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PROGRESS: Humble beginnings for Rosenboom
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PROGRESS: Humble beginnings for Rosenboom

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Lary Rosenboom

In a Oct. 14, 2004 file photo, Rosenboom Machine & Tool President Lary Rosenboom is shown with a four-station machine designed and built by the company for its Spirit Lake, Iowa, plant.

SHELDON, Iowa | In a Sioux City Journal story on Oct. 14, 2004 -- some 30 years after he founded Rosenboom Machine & Tool Sheldon -- Lary Rosenboom explained that when he and his wife, Vivian, started in business in 1974, he envisioned someday having "a tool and die shop with maybe a dozen people at most."

That business now numbers nearly 1,000 employees in Iowa, Ohio and China.

All this came about because Rosenboom, then 27, couldn't find a job as a toolmaker when he wanted to return to his Hartley-Primghar hometown area after school, military service and a job in the Twin Cities.

Most of Rosenboom's business in 1974 involved repair work for local farmers. An advertisement in one of the local papers at the time noted work hours 7 a.m.-5:30 p.m. Monday-Friday, and 7 a.m.-noon Saturday, for "lathe and milling machine work, general repair and welding."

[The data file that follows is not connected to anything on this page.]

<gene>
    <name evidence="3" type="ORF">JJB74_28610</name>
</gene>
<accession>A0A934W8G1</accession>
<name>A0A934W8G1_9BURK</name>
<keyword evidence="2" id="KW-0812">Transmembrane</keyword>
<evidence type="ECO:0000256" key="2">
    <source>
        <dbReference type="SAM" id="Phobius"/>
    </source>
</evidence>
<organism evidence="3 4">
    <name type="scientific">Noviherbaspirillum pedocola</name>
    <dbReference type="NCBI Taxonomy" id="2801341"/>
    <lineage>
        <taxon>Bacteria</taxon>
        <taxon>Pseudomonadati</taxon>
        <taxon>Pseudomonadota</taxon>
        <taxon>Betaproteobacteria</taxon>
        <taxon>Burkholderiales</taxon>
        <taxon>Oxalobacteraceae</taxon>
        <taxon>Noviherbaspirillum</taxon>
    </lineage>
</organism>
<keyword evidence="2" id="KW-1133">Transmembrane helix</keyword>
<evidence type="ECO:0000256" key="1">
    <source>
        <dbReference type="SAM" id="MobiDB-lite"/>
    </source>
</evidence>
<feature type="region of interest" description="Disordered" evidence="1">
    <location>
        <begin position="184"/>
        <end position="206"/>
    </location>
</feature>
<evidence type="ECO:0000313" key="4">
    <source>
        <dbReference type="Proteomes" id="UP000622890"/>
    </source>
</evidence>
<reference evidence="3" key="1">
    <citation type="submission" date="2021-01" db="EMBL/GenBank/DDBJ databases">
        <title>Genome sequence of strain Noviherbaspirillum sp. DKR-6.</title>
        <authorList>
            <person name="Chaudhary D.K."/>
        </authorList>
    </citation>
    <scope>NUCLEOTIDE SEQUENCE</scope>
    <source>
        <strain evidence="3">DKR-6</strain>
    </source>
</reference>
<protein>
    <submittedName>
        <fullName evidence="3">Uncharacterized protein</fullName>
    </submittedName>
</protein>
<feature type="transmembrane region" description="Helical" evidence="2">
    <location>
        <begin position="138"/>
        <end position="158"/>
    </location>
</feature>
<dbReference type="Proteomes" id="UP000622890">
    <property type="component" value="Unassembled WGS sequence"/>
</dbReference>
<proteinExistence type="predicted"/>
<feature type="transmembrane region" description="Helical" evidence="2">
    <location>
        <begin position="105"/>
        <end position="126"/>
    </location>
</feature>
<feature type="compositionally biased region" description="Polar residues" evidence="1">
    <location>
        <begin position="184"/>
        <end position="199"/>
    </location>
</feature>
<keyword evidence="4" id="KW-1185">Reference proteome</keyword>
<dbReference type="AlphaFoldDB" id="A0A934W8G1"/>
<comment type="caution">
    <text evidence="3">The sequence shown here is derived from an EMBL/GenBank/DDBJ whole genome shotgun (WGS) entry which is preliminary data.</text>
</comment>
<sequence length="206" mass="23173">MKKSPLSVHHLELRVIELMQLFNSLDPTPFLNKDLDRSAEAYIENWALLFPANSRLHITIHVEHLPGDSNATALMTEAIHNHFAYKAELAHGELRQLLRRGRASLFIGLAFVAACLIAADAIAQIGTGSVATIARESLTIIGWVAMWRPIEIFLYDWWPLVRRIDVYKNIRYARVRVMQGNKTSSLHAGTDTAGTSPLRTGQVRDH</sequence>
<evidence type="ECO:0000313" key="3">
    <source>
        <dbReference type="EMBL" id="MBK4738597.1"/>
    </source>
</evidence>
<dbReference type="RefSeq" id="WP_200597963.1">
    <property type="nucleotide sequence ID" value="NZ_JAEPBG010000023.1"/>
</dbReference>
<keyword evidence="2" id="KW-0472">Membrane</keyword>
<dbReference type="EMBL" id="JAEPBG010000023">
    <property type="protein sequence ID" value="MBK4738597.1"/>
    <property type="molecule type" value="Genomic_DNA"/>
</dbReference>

RM&T expanded in 1979, from its initial location in a storage shed behind Sheldon's Kamphoff Skelly, to a new 60-by-120 foot building in what later became Sheldon's industrial park. That building has been expanded many times since, and is now 247,000 square feet and is expanding again. The Spirit Lake plant that began as a 56,000-square-foot facility is now 264,000 square feet.

It was Rosenboom's ability to recognize that there was a market -- a better chance for growth -- in the manufacturing of high-quality hydraulic cylinders, that propelled the business. "A customer was having a hard time finding quality hydraulic cylinders. I looked at what the customer's needs were and figured that we could make that and help our customer," Rosenboom explained in 2004.

In 2004 Rosenboom said he anticipated hitting the $70 million sales mark that year. Now, he said, the company’s annual sales are about double that figure.

Rosenboom, who turned 69 on Valentine’s Day, admitted earlier this month that he does plan to retire “someday.” But he has no plans to leave Northwest Iowa other than for a week or two at a time. “We like the seasons, spring, summer, and even winter.”

“My wife Viv has been with me the whole time. We have four sons who have all graduated from college -- three in engineering, and one in finance. They are all involved with the company, and have pretty much taken over already. They have more education than I do. But have many years of work history. They’ve brought a lot to the company.

“We have a lot of other good people, here, too. It’s not done by just our family. It’s all of us together who make it work. That’s what makes our success -- that and exceptional customers.”

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